Layers and multitaskingSchichtarbeitUne couche de peauLagvis arbejdeTrdo deloLaag na laagSaffi u diversi funzjonijiet fl-istess ħin print as pdf

Layers and multitasking

The skin is an average of 2m2 in size. It literally carries out multiple tasks, because it is divided into three layers: the outer skin (epidermis), the dermis, and the subcutis

The epidermis is the outer layer which protects the body from environmental influences.  The outer skin or epidermis has no blood circulation, for the blood vessels first appear in the dermis which is found underneath it. The dermis or dermis contains various cell structures (e.g. blood vessels, hair roots, sweat glands) and many elastic fibers. Under the dermis is located the subcutis, which consists of nutrient reservoirs (the fat cell tissue) and affords protection against cold and pressure.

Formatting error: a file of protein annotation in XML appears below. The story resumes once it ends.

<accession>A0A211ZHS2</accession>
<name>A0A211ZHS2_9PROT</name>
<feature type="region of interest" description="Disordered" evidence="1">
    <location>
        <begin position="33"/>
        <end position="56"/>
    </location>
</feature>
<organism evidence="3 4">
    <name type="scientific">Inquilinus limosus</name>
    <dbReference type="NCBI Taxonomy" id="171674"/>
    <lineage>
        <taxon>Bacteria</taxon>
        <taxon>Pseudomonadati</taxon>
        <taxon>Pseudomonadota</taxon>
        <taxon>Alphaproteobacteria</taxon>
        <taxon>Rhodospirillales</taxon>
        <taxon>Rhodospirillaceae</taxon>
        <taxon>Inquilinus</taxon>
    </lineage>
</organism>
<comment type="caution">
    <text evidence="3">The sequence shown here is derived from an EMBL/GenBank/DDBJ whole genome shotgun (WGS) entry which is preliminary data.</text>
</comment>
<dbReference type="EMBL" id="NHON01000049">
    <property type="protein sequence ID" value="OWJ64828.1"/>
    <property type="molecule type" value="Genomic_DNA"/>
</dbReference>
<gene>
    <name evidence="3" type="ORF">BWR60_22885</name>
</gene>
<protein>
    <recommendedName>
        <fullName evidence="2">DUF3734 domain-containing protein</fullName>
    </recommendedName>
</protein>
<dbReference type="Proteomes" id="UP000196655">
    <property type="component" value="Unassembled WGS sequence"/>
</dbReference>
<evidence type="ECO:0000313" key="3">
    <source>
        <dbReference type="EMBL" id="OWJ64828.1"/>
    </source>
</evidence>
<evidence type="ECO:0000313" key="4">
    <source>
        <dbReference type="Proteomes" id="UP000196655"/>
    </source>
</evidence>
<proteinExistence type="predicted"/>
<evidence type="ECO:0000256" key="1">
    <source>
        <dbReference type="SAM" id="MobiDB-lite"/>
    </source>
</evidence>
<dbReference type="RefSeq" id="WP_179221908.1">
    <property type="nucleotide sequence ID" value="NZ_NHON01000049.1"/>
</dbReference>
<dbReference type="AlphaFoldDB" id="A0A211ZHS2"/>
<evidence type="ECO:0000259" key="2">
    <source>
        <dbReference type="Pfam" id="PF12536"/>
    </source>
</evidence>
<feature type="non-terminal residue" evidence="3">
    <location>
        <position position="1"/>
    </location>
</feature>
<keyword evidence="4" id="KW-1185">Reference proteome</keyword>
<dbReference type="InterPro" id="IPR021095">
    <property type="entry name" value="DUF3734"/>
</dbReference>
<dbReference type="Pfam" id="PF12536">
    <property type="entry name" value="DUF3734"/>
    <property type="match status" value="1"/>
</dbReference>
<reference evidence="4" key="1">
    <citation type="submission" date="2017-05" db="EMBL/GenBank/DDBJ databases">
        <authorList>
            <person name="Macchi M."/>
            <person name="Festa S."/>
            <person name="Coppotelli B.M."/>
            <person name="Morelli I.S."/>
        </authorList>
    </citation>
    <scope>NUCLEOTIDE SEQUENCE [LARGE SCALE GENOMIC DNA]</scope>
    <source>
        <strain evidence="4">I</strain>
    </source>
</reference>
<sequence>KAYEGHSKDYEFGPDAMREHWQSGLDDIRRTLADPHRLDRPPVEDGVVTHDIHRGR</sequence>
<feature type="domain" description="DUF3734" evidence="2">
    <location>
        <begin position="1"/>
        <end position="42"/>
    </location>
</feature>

Why do we need skin anyway? 

Our skin is a contact organ (e.g. temperature, pain). Its diverse protective functions are especially important. It provides a certain protection against:

  • Cold & heat     
  • Pressure and collision    
  • Water     
  • Drying out     
  • “Chemical Substances“(e.g. alkalines, acids, water)     
  • Germs (e.g. bacteria, fungi, viruses)     
  • Ultra-violet radiation   

Did you know? The skin is its “own doctor“!   

For although we do not notice, the epidermis renews itself constantly! This is unique, for no other organ can do that to this extent! 

As the “lowest layer of the epidermis”, the germ- or basal layer lies above the leather dermis. This is where new skin cells (keratinocytes) are formed through cell division. During their “migration” in the direction of the outer skin surface they change their appearance and develop through stages as “spinous cells” and “granular cells” to finally end as “cornified cells” (keratinocytes).         

Every day we lose millions of cornified cells without noticing it. This is referred to as “desquamation”.   

By the way, this complete renewal of the epidermis does in fact take longer than one might think: about 28 days, or 4 weeks!